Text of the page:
Blake is a fellow reader that has not really had a whole lot to do with film in his photographic endeavors. He has been looking into shooting some for a bit and we have exchanged a few emails about it and he finally took the plunge when he added a new member to his family. I asked him if he would share a few thoughts on the subject and he replied with what follows. Not too bad for only shooting this kit for a short time so far…
Thank you for letting me share my experiences regarding getting into film! First, let me say that I am simply your average Joe who enjoys taking pictures. Like most, I spend too much time jumping from site to site and blog to blog reading the latest and greatest about all things photography. I am sure most of us are in that same boat - we know enough to make us dangerous, and take decent enough photos that all our friends say the same thing: "Wow, great shots! What camera do you use?" ;~)
Anyway, I decided a few months ago to look into getting a film camera. Having just turned 30, I never had any real experience with the stuff other than the few high school photo classes I took years ago. I made this decision after coming to the realization that I prefer the look of a "photograph" rather than a "digital picture". To me, shots with film seem to be softer and smoother than the so annoyingly crisp files digital cameras seem to produce. (That it not to say soft/out of focus, but more organic/natural.) The gradations in the B&W film and accurate color in the color film is just amazing (with no post processing, to boot!).
My first choice for my film camera was a Nikon F100. This only made sense as I'm a Nikon shooter and already have several lenses that can be used on the body. Let me tell you, the mere sound that the shutter makes is reason enough to buy a film camera! Plus, I picked mine up for $175 on Craigslist (and the body still sells new today for $750… go figure). And don't even get me started on the full frame viewfinder! Makes me hate my D300 that much more.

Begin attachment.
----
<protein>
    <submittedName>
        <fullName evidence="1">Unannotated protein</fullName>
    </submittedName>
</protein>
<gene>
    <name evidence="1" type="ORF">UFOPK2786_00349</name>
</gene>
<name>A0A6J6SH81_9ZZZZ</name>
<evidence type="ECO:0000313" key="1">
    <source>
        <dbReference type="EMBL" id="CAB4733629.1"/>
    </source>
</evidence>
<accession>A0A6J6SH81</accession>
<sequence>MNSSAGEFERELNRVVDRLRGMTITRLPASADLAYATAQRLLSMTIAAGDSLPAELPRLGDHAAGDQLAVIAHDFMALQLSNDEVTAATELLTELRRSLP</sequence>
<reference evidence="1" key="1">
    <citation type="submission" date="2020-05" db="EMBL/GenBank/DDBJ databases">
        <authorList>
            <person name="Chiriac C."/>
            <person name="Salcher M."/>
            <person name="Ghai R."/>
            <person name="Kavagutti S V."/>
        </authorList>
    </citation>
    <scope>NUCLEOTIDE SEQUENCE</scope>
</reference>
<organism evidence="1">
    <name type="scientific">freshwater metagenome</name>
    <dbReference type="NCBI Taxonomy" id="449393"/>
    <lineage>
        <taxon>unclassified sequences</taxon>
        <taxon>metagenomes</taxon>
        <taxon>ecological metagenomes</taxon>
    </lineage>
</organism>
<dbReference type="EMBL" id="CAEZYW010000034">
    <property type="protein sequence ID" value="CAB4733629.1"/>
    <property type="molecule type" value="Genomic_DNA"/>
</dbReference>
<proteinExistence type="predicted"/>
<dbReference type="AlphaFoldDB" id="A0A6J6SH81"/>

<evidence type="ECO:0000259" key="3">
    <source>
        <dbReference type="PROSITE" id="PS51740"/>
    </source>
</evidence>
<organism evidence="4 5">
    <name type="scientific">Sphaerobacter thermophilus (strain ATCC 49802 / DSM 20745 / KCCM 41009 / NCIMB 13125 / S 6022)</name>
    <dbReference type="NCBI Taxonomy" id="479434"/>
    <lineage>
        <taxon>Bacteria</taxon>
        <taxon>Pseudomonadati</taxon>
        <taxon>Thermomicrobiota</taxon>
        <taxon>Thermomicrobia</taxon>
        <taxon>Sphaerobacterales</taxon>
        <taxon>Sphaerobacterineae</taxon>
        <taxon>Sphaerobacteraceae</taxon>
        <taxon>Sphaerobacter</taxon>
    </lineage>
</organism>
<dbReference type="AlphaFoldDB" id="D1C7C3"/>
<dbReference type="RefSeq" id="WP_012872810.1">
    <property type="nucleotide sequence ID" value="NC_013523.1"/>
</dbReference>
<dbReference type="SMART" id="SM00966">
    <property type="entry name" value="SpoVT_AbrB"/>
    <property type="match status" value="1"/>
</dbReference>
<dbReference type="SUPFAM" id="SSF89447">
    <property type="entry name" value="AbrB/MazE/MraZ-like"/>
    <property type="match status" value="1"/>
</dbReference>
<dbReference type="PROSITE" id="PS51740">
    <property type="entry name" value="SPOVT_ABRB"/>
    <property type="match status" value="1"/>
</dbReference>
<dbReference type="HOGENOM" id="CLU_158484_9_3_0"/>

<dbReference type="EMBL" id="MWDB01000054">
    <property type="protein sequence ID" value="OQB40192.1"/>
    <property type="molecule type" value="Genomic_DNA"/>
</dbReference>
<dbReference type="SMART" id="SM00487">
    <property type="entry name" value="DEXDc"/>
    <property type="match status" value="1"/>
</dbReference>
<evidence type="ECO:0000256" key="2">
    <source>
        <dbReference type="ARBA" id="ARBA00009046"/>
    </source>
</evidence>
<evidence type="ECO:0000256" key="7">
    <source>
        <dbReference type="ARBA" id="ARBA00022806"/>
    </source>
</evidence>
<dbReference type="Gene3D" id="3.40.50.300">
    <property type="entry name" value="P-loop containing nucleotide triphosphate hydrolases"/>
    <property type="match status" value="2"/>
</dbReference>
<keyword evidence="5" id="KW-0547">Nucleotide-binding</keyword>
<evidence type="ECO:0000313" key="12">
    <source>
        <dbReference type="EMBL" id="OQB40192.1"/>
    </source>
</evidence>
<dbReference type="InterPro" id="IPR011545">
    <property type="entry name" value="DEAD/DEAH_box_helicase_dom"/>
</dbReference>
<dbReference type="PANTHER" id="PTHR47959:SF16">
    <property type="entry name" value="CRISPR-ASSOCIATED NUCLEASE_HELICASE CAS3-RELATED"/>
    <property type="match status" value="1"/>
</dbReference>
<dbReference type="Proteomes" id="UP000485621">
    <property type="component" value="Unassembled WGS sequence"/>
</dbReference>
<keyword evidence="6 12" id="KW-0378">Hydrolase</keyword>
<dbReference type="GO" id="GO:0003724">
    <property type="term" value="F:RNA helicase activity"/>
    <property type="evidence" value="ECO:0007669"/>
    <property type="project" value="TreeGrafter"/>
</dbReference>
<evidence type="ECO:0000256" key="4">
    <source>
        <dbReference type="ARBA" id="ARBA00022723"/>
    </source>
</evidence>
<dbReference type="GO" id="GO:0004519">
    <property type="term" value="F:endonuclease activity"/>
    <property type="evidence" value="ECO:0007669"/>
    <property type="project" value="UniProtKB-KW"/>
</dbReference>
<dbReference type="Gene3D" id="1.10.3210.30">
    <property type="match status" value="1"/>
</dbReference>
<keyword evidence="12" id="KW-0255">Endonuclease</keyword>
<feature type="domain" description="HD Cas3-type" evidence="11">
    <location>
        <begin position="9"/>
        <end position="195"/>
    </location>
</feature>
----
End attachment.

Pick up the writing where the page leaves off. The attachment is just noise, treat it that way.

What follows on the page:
When my wife and I welcomed our daughter into this world last month, naturally, I brought my new toy. (On a side note, those days in the hospital were rough!)
While my F100 is a fantastic camera, I have always wanted a Hasselblad. The allure of the name itself has always pulled at me. So, after a good little hunt, I picked up a body, 2 lenses, and 3 backs on Craigslist for $500. I mean, this stuff is basically free today! After dropping about that much more in getting it cleaned, lubed, and adjusted I was all set to play with film some more. But, man, learning to deal with a reversed viewfinder is rough!! Additionally, the quality of the lens construction is simply out of this world. Both of my lenses are 40 years old, but they feel so much more solid than my high dollar Nikon glass. Just the focus rings themselves feel so sturdy and true, as opposed to the plastic-like feeling of the current generation of gear.
love how real the skin looks in all these photographs. And guess what, I spent zero time on post processing. Digital always needs something to make it look decent (usually a contrast/curves adjustment and white balancing, at a minimum).
In closing, working with film has taught me two important things about photography. First, I have learned to slow down and think about every single shot I make. Digital makes us lazy, in that we just blast away not caring about any particular frame. Film costs money… it forces you to make sure you want to press that shutter button. Secondly, I love getting my scans back from the lab and being done. It's so funny that so much software and post processing technique is solely focused on achieving that "film look". Hey, why not just shoot film?
If you need some real inspiration and a reason why to shoot film, check out some of the work from Jose Villa, Jonathan Canlas, or one of the best ever Steve McCurry (maybe the most famous NatGeo photog of all time).
That's all! Have fun trying something new - you may just like it.
Now… if I could only get my hands on a Leica M6 and 50mm… ;~)